Conover Man Found Guilty of First-degree Murder

A Conover man will spend the rest of his life in prison after a Catawba County jury found him guilty of first-degree murder on Friday, March 18, 2022, to conclude a week-long trial.

Scott Anthony Putnam, 41, of Conover, was convicted for the July 24, 2018, shooting death of 24-year-old Anthony Andrew Killian at the victim’s Conover residence.

The jury also found Putnam guilty of two counts of attempted first-degree murder, assault with a deadly weapon inflicting serious injury and assault with a deadly weapon with intent to kill for attacks on Killian’s parents, Donald and Roxanne Killian.

The Honorable J. Thomas Davis, Superior Court Judge from Rutherford County, imposed a life sentence without parole for Putnam following the jury’s verdict on the first-degree murder charge that came after less than five hours of deliberations.

Judge Davis also gave Putnam two sentences of approximately 20 to 25 years each for the attempted murder and assault charges. Each of those terms will be served consecutively to the life sentence.

The trial started on Monday, March 14, 2022, with jury selection that lasted less than two days followed by opening statements from Assistant District Attorney Howard Wellons and Defense Attorney Scott Matthews.

The State began evidence presentation on Tuesday that concluded Wednesday. The defense offered evidence on Wednesday that concluded Thursday when Putnam took the stand. The case was given to jurors just before 5 p.m. Thursday, and they deliberated for about four hours on Friday before returning the verdict.

Evidence showed that Putnam went to the Killians’ residence with a revolver in his possession around 10 p.m. on July 24, 2018, and knocked on the door of their mobile home. Roxanne Killian answered, and when Anthony came to the door, Putnam shot him in the left cheek with that revolver.

As he stumbled through the home, Anthony Killian was shot four more times by Putnam who also shot Roxanne Killian in the arm and hit her in the face with the revolver. The victim collapsed into his father’s arms and slumped to the floor.

Donald Killian struggled to get the weapon from Putnam, but the defendant pointed the gun barrel at Donald Killian’s eye. Putnam pulled the trigger twice but was out of bullets. Before he left the mobile home, Putnam paused and told Donald Killian to be glad he was out of bullets. He then left the residence, threw the revolver into a wooded area, changed clothes from a bag that had been packed and hid until the following morning when he was arrested.

The autopsy report showed that Anthony Killian died from gunshot wounds to the head, arm, chest and back.

Putnam alleged that Anthony Killian had sexually assaulted one of his daughters, and he went to confront him about it, though there had been no definitive evidence to show that to be the case.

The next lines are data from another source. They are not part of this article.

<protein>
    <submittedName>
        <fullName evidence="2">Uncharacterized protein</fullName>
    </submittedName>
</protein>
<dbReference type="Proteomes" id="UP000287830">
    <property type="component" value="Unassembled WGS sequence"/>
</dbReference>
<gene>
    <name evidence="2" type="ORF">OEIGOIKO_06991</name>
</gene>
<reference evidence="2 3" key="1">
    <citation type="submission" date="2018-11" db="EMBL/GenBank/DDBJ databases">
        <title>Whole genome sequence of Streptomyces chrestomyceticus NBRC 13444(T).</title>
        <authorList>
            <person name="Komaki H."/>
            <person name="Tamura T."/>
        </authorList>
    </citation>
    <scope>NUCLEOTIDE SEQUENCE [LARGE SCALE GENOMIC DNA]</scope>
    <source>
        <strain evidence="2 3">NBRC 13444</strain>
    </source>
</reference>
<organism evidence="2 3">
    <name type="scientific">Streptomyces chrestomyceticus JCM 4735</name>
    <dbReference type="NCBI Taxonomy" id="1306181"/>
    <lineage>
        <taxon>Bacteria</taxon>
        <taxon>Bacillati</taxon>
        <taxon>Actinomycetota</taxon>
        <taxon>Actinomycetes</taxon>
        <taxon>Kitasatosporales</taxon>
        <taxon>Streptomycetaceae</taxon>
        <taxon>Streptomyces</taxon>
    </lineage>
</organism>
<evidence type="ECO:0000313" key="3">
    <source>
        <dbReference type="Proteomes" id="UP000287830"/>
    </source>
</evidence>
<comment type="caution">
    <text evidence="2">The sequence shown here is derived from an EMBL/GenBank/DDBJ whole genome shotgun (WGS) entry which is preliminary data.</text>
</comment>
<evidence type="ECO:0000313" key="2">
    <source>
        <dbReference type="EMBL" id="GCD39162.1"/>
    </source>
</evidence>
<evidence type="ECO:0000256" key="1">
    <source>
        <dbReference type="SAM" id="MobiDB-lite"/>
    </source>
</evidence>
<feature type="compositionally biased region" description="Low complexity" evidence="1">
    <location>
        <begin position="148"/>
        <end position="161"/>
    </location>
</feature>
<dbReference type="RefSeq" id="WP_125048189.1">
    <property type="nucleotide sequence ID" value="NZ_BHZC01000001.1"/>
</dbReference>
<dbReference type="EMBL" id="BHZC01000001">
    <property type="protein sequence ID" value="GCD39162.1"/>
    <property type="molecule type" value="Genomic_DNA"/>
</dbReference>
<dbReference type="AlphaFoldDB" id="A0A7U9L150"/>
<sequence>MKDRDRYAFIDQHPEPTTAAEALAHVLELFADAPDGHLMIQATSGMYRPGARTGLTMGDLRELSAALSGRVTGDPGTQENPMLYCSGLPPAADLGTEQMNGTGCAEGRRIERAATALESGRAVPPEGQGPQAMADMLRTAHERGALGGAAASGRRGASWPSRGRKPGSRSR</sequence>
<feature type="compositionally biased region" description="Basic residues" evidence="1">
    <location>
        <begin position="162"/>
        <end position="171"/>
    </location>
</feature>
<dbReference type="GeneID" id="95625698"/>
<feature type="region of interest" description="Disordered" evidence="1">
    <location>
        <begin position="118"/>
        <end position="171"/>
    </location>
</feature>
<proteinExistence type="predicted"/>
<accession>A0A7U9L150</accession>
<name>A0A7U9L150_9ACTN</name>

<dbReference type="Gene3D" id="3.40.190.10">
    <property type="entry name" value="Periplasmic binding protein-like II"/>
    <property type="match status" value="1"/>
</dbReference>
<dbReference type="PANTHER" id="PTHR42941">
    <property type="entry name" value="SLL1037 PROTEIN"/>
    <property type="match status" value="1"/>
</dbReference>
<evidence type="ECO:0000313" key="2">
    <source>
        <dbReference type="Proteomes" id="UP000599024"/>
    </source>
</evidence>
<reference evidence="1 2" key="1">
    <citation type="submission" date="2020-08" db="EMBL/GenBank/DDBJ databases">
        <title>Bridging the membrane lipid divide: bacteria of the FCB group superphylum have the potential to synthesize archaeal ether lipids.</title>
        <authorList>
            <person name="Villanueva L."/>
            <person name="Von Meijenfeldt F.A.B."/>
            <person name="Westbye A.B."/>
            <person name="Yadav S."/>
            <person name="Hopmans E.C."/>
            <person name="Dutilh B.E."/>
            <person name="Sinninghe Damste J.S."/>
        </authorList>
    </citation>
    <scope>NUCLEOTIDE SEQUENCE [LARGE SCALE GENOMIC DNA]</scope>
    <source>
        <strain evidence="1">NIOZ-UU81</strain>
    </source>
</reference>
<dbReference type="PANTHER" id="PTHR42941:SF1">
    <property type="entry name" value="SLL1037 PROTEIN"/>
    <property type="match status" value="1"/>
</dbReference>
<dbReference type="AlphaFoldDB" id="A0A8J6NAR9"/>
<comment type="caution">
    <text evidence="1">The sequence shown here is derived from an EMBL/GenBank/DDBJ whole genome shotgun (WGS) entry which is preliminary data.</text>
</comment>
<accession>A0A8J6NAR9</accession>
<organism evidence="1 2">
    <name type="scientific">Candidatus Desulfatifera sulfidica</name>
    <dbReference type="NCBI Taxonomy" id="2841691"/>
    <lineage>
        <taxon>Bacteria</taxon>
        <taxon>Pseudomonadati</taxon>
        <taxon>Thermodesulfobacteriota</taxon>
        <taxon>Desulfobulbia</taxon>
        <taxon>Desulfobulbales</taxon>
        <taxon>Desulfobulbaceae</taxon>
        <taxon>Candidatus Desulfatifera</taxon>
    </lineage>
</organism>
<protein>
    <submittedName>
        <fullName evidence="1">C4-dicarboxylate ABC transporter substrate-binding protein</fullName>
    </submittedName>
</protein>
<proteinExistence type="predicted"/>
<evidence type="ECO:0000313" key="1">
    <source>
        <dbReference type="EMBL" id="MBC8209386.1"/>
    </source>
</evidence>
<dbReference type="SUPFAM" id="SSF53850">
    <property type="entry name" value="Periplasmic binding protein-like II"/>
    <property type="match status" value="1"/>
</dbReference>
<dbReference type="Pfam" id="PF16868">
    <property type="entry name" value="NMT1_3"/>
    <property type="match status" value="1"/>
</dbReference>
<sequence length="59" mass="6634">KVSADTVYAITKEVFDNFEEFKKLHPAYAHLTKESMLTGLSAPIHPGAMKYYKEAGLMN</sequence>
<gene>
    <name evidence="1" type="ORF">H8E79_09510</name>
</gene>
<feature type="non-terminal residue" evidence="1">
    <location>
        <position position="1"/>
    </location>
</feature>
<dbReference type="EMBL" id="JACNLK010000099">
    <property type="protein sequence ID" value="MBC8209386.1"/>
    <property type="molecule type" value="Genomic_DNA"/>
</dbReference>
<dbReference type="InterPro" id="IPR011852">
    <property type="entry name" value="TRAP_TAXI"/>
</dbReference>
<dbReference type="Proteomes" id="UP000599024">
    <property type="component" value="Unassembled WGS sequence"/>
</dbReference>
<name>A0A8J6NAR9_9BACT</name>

He testified that he found the gun used in the shooting under his porch the same day of the shooting and that he walked more than a mile through a dark wooded area to reach the Killian residence. Putnam admitted on the stand that he pointed the gun and pulled the trigger to shoot Anthony Killian but later said he did so accidentally, claiming the victim reached for the gun while it was tucked in the waistband of his pants. He said he did not remember shooting or hitting Roxanne Killian nor did he recall pointing the gun at Donald Killian.

In his closing remarks to the jury, Matthews pointed to that allegation along with the fact that his client had been drinking, was not taking his prescribed medication and was coping with his own personal experiences from many years ago. He argued that his client may have been guilty of voluntary manslaughter but not first-degree murder or attempted murder.

“I’m not up here to make excuses for Scott’s behavior. I’m not up here saying he’s innocent. I’m not up here saying he doesn’t deserve punishment … We do not take a position that he should walk away from this,” Matthews said, adding, “This is not a who did what. This is a why. The why is equally as important as who or what … He lost it. He just lost it.”

Chief Assistant District Attorney Lance Sigmon focused on the accountability of the defendant and his exhibition of vigilante justice, noting that two weeks prior to the fatal shooting that Putnam had told Jaclyn Flowe of the Catawba County Department of Social Services that he wanted to “hurt Anthony.” He also observed that Anthony Killian’s parents, Donald and Roxanne, were completely innocent in the events that unfolded that night.

“We don’t, as a society, take responsibility for things we do anymore. We try to make excuses and lessen the punishment we’re entitled to (receive). This defendant appointed himself judge, jury and executioner without ever giving Anthony a chance to defend himself,” Sigmon told the jury. “He was going to take the law into his own hands. He decided to enact his own form of vigilante justice.

“Now is the time to hold him accountable. This defendant is not above the law. He knew what he was doing was wrong.”

Kerry Penley and Michael Hoyle led the investigation for the Catawba County Sheriff’s Office. Assistant District Attorneys Lance Sigmon and Howard Wellons prosecuted the case for the State.